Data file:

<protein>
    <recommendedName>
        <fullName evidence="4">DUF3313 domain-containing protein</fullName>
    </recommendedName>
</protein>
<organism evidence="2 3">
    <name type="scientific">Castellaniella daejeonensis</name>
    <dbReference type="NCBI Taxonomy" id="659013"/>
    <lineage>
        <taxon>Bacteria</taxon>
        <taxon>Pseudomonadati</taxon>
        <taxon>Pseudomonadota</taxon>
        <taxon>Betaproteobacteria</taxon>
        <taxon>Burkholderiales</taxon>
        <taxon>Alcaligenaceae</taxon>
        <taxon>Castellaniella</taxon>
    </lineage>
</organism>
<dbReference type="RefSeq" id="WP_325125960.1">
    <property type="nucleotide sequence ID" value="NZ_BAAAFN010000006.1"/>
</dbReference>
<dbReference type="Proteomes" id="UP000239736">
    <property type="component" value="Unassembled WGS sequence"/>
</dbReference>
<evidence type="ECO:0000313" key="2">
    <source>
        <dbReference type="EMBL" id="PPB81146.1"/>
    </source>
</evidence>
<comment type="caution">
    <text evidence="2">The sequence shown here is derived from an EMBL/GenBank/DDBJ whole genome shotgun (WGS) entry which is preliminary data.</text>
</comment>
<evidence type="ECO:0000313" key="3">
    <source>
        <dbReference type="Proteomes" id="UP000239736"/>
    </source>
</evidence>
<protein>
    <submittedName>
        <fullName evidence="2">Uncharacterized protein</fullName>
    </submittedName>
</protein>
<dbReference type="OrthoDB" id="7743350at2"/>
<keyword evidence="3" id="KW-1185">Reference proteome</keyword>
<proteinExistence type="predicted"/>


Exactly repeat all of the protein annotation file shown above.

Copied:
<protein>
    <recommendedName>
        <fullName evidence="4">DUF3313 domain-containing protein</fullName>
    </recommendedName>
</protein>
<organism evidence="2 3">
    <name type="scientific">Castellaniella daejeonensis</name>
    <dbReference type="NCBI Taxonomy" id="659013"/>
    <lineage>
        <taxon>Bacteria</taxon>
        <taxon>Pseudomonadati</taxon>
        <taxon>Pseudomonadota</taxon>
        <taxon>Betaproteobacteria</taxon>
        <taxon>Burkholderiales</taxon>
        <taxon>Alcaligenaceae</taxon>
        <taxon>Castellaniella</taxon>
    </lineage>
</organism>
<dbReference type="RefSeq" id="WP_325125960.1">
    <property type="nucleotide sequence ID" value="NZ_BAAAFN010000006.1"/>
</dbReference>
<dbReference type="Proteomes" id="UP000239736">
    <property type="component" value="Unassembled WGS sequence"/>
</dbReference>
<evidence type="ECO:0000313" key="2">
    <source>
        <dbReference type="EMBL" id="PPB81146.1"/>
    </source>
</evidence>
<comment type="caution">
    <text evidence="2">The sequence shown here is derived from an EMBL/GenBank/DDBJ whole genome shotgun (WGS) entry which is preliminary data.</text>
</comment>
<evidence type="ECO:0000313" key="3">
    <source>
        <dbReference type="Proteomes" id="UP000239736"/>
    </source>
</evidence>
<protein>
    <submittedName>
        <fullName evidence="2">Uncharacterized protein</fullName>
    </submittedName>
</protein>
<dbReference type="OrthoDB" id="7743350at2"/>
<keyword evidence="3" id="KW-1185">Reference proteome</keyword>
<proteinExistence type="predicted"/>